[an error occurred while processing this directive]
Kate Spain Controvery

Last Updated April 2, 2012

There has been a flurry of activity in the Blogosphere concerning a confrontation between Carolina Patchworks, CT Publishing and some designer named Kate Spain. We have gathered what we could from the various postings and we will comment on them here. We do not attempt to claim that we know all of the facts or all of the issues. It appears that all parties are reluctant to disclose everything for one reason or another. We are commenting based upon the information they posted on their respective blogs.

This page has been posted to dispel the rumors that a quilter, Emily Cier, was sued for using licensed fabric in her quilt. That is not true. Legally, she was never in danger of losing a lawsuit over the use of fabric designed and sold by Kate Spain. It was her publisher who committed the infringement, not her.

We incorporate two postings by Carolina Patchworks, one posting by CT Publishing and two postings by Kate Spain. Links to the various blogs are listed at the bottom of this page for those who want to read them in full. Kate Spain has made statements that are unbelievable and contradictory. We address some of them here.

On November 17, 2011, Emily of Carolina Patchworks posted some comments about her situation with Kate Spain and Spain's lawyers. The week before, Emily had received a threatening letter from Spain's lawyers. They appeared to use the usual over-blown claims of $150,000 or more, destruction of all copies of her book and legal fees over her use of some fabrics sold by Kate Spain. Emily did not give many details.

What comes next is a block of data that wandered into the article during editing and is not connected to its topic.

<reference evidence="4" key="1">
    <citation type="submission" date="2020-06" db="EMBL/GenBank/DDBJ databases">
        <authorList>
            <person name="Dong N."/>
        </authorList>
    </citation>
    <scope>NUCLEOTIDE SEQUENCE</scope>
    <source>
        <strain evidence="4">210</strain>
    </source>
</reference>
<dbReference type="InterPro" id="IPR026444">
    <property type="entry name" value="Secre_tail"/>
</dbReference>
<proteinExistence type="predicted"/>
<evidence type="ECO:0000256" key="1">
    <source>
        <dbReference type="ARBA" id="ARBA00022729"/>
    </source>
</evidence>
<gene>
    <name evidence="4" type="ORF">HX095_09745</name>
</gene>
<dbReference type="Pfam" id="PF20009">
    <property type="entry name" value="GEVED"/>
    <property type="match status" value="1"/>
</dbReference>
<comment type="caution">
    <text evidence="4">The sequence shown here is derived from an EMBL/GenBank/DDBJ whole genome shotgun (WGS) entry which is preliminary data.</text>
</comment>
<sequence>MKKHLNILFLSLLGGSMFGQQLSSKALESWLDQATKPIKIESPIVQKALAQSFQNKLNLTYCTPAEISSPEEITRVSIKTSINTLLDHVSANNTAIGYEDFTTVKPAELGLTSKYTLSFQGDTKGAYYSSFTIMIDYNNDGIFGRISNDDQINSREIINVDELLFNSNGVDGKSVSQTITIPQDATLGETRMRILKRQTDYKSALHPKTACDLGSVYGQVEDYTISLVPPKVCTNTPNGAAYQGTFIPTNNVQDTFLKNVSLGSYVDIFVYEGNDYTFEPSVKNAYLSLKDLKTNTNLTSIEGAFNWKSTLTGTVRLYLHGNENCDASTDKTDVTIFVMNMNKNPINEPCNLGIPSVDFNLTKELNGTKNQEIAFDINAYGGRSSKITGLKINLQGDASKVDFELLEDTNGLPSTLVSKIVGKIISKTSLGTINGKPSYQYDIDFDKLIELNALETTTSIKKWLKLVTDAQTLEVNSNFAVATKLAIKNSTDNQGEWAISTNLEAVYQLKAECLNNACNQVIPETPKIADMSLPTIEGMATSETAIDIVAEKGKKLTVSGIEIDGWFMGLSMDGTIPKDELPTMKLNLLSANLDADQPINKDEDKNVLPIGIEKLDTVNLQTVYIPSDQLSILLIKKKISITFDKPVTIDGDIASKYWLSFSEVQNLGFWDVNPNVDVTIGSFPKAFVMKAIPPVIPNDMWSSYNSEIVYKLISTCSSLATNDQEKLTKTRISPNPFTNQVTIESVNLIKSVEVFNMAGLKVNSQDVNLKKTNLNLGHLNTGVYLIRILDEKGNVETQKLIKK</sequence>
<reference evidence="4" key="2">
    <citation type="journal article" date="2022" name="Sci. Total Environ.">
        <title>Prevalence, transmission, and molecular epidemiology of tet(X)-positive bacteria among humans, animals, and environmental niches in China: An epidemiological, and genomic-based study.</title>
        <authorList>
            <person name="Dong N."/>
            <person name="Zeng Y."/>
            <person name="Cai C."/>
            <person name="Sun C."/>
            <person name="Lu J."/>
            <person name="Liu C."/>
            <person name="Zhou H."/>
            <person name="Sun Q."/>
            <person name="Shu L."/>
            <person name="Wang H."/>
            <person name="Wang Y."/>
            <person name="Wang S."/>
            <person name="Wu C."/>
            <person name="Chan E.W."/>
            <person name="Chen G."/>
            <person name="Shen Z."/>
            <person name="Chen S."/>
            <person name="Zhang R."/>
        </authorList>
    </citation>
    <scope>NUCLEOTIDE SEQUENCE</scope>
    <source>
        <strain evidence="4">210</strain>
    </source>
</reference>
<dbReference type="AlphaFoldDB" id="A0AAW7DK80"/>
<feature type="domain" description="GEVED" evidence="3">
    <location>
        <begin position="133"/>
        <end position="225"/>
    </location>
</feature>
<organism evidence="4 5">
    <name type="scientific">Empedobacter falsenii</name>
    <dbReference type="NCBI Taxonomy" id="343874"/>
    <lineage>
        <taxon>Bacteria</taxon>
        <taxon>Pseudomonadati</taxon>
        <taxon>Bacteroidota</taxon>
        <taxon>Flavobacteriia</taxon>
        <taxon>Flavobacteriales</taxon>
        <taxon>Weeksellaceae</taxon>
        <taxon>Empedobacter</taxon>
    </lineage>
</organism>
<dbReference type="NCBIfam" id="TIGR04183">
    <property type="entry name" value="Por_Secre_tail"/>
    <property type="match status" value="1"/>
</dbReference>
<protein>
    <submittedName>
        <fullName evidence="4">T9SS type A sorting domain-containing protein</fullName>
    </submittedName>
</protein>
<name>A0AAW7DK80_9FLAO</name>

On March 22, 2012, Emily added an update on the confrontation. She identified the designer as Kate Spain because it seems that Kate Spain could not resist putting detailed information in her blog. Emily took issue with some of the statements made by Kate Spain and we believe she is correct in what she disputes.

March 26, 2012, Todd Hensley, who identifies himself as the CEO of CT Publishing, admitted that CT Publishing did err:

Just to clarify, we did not scan Ms. Spain's fabrics and print them on the totes, we photographed the quilt (which was designed by Emily Cier), cropped it to make it visually pleasing, and printed that image on the tote.

CT Publishing did infringe by copying the image and applying it to the tote bag. And, from his statement, it seems that CT Publishing marketed the book, Scrap Republic, along with the tote bags, the tote bags with the infringing design imprinted. This compounded the infringement. The irony is that if CT Publishing had used Kate Spain's fabric on the tote bags instead of reproducing the design, the threatened lawsuit would have failed. More on this below. Notified of their infringement, CT Publishing contacted Kate Spain to try to resolve the error. She did not respond even though CT Publishing says it made several attempts to contact her. Why didn't she respond?

Todd Hensley (CT Publishing):

In the meantime, we did not hear back from Ms. Spain until we received a cease and desist letter from the attorneys representing Ms. Spain. The letter stated that Emily Cier and C&T had violated the rights of Ms. Spain by reproducing her fabric designs in our book, Scrap Republic, and on our eco-tote bag. This was the first time we learned that Ms. Spain was asking us to destroy all copies of the book and tote bag, pay damages, pay attorney fees, or face a copyright infringement lawsuit.

We refer to this as mouse hunting with an elephant gun. Typical corporate lawyer "scare the pants off of them" tactic. Instead of a simple telephone call, the lawyers get paid far more big bucks to put together the cease and desist letter than they get by making a quick telephone call. The telephone call will happen but the C&D letter is just gravy.

Todd Hensley (CT Publishing):